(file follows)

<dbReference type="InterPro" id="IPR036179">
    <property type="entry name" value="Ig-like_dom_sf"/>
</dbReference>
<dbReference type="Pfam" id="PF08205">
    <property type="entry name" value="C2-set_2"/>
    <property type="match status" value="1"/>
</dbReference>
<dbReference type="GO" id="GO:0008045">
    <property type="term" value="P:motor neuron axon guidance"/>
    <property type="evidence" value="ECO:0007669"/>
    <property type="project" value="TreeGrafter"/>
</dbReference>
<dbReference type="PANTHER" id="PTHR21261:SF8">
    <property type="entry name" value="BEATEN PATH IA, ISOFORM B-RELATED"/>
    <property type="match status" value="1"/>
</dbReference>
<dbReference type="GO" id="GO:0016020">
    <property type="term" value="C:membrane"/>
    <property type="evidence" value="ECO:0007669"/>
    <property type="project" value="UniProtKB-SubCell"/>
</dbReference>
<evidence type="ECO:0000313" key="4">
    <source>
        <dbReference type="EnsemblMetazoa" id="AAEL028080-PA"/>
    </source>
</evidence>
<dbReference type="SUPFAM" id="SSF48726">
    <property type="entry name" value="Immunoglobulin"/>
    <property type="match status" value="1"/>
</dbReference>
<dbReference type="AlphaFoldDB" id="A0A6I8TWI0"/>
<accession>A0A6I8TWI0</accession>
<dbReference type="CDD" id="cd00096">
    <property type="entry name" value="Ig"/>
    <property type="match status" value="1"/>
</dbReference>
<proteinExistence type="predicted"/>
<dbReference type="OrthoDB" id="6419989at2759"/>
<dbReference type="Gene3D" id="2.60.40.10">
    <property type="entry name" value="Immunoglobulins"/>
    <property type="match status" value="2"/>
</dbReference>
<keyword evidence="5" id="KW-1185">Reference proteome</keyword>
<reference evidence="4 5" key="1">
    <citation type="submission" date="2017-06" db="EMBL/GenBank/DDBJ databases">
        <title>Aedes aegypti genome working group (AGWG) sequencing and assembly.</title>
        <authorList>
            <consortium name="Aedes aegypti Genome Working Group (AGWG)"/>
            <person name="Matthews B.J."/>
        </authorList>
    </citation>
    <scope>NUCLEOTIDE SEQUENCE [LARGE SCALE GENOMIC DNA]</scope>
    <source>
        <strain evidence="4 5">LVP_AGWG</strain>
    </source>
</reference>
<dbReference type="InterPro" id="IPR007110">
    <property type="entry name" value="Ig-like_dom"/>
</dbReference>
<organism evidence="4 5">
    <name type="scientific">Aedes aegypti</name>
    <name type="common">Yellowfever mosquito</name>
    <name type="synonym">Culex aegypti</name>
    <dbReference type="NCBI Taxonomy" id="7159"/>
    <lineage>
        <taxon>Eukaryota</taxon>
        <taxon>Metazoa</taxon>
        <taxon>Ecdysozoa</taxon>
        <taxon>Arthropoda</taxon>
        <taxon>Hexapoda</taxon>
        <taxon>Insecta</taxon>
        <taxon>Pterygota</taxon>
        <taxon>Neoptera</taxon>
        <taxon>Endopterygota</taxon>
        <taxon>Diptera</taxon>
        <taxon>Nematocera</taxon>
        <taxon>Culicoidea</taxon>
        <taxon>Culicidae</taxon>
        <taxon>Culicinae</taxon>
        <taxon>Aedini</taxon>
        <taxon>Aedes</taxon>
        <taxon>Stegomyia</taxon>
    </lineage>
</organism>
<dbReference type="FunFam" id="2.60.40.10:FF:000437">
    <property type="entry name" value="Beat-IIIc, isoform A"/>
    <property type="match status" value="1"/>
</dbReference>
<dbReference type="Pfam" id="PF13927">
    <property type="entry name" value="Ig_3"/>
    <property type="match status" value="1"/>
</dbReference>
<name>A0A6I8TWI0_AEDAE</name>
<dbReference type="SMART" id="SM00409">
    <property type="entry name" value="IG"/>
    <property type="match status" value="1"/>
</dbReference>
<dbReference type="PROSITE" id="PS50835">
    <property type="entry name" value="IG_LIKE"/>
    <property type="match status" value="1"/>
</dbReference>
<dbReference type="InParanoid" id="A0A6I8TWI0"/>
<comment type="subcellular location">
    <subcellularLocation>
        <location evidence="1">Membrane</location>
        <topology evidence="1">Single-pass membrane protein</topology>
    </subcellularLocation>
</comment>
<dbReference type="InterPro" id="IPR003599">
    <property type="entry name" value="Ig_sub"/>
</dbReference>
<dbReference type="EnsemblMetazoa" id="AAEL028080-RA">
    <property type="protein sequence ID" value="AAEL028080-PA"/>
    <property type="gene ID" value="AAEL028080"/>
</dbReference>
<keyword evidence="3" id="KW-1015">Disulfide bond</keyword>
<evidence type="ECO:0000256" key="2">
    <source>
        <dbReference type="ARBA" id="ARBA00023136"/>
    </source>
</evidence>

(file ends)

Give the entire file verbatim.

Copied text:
<dbReference type="InterPro" id="IPR036179">
    <property type="entry name" value="Ig-like_dom_sf"/>
</dbReference>
<dbReference type="Pfam" id="PF08205">
    <property type="entry name" value="C2-set_2"/>
    <property type="match status" value="1"/>
</dbReference>
<dbReference type="GO" id="GO:0008045">
    <property type="term" value="P:motor neuron axon guidance"/>
    <property type="evidence" value="ECO:0007669"/>
    <property type="project" value="TreeGrafter"/>
</dbReference>
<dbReference type="PANTHER" id="PTHR21261:SF8">
    <property type="entry name" value="BEATEN PATH IA, ISOFORM B-RELATED"/>
    <property type="match status" value="1"/>
</dbReference>
<dbReference type="GO" id="GO:0016020">
    <property type="term" value="C:membrane"/>
    <property type="evidence" value="ECO:0007669"/>
    <property type="project" value="UniProtKB-SubCell"/>
</dbReference>
<evidence type="ECO:0000313" key="4">
    <source>
        <dbReference type="EnsemblMetazoa" id="AAEL028080-PA"/>
    </source>
</evidence>
<dbReference type="SUPFAM" id="SSF48726">
    <property type="entry name" value="Immunoglobulin"/>
    <property type="match status" value="1"/>
</dbReference>
<dbReference type="AlphaFoldDB" id="A0A6I8TWI0"/>
<accession>A0A6I8TWI0</accession>
<dbReference type="CDD" id="cd00096">
    <property type="entry name" value="Ig"/>
    <property type="match status" value="1"/>
</dbReference>
<proteinExistence type="predicted"/>
<dbReference type="OrthoDB" id="6419989at2759"/>
<dbReference type="Gene3D" id="2.60.40.10">
    <property type="entry name" value="Immunoglobulins"/>
    <property type="match status" value="2"/>
</dbReference>
<keyword evidence="5" id="KW-1185">Reference proteome</keyword>
<reference evidence="4 5" key="1">
    <citation type="submission" date="2017-06" db="EMBL/GenBank/DDBJ databases">
        <title>Aedes aegypti genome working group (AGWG) sequencing and assembly.</title>
        <authorList>
            <consortium name="Aedes aegypti Genome Working Group (AGWG)"/>
            <person name="Matthews B.J."/>
        </authorList>
    </citation>
    <scope>NUCLEOTIDE SEQUENCE [LARGE SCALE GENOMIC DNA]</scope>
    <source>
        <strain evidence="4 5">LVP_AGWG</strain>
    </source>
</reference>
<dbReference type="InterPro" id="IPR007110">
    <property type="entry name" value="Ig-like_dom"/>
</dbReference>
<organism evidence="4 5">
    <name type="scientific">Aedes aegypti</name>
    <name type="common">Yellowfever mosquito</name>
    <name type="synonym">Culex aegypti</name>
    <dbReference type="NCBI Taxonomy" id="7159"/>
    <lineage>
        <taxon>Eukaryota</taxon>
        <taxon>Metazoa</taxon>
        <taxon>Ecdysozoa</taxon>
        <taxon>Arthropoda</taxon>
        <taxon>Hexapoda</taxon>
        <taxon>Insecta</taxon>
        <taxon>Pterygota</taxon>
        <taxon>Neoptera</taxon>
        <taxon>Endopterygota</taxon>
        <taxon>Diptera</taxon>
        <taxon>Nematocera</taxon>
        <taxon>Culicoidea</taxon>
        <taxon>Culicidae</taxon>
        <taxon>Culicinae</taxon>
        <taxon>Aedini</taxon>
        <taxon>Aedes</taxon>
        <taxon>Stegomyia</taxon>
    </lineage>
</organism>
<dbReference type="FunFam" id="2.60.40.10:FF:000437">
    <property type="entry name" value="Beat-IIIc, isoform A"/>
    <property type="match status" value="1"/>
</dbReference>
<dbReference type="Pfam" id="PF13927">
    <property type="entry name" value="Ig_3"/>
    <property type="match status" value="1"/>
</dbReference>
<name>A0A6I8TWI0_AEDAE</name>
<dbReference type="SMART" id="SM00409">
    <property type="entry name" value="IG"/>
    <property type="match status" value="1"/>
</dbReference>
<dbReference type="PROSITE" id="PS50835">
    <property type="entry name" value="IG_LIKE"/>
    <property type="match status" value="1"/>
</dbReference>
<dbReference type="InParanoid" id="A0A6I8TWI0"/>
<comment type="subcellular location">
    <subcellularLocation>
        <location evidence="1">Membrane</location>
        <topology evidence="1">Single-pass membrane protein</topology>
    </subcellularLocation>
</comment>
<dbReference type="InterPro" id="IPR003599">
    <property type="entry name" value="Ig_sub"/>
</dbReference>
<dbReference type="EnsemblMetazoa" id="AAEL028080-RA">
    <property type="protein sequence ID" value="AAEL028080-PA"/>
    <property type="gene ID" value="AAEL028080"/>
</dbReference>
<keyword evidence="3" id="KW-1015">Disulfide bond</keyword>
<evidence type="ECO:0000256" key="2">
    <source>
        <dbReference type="ARBA" id="ARBA00023136"/>
    </source>
</evidence>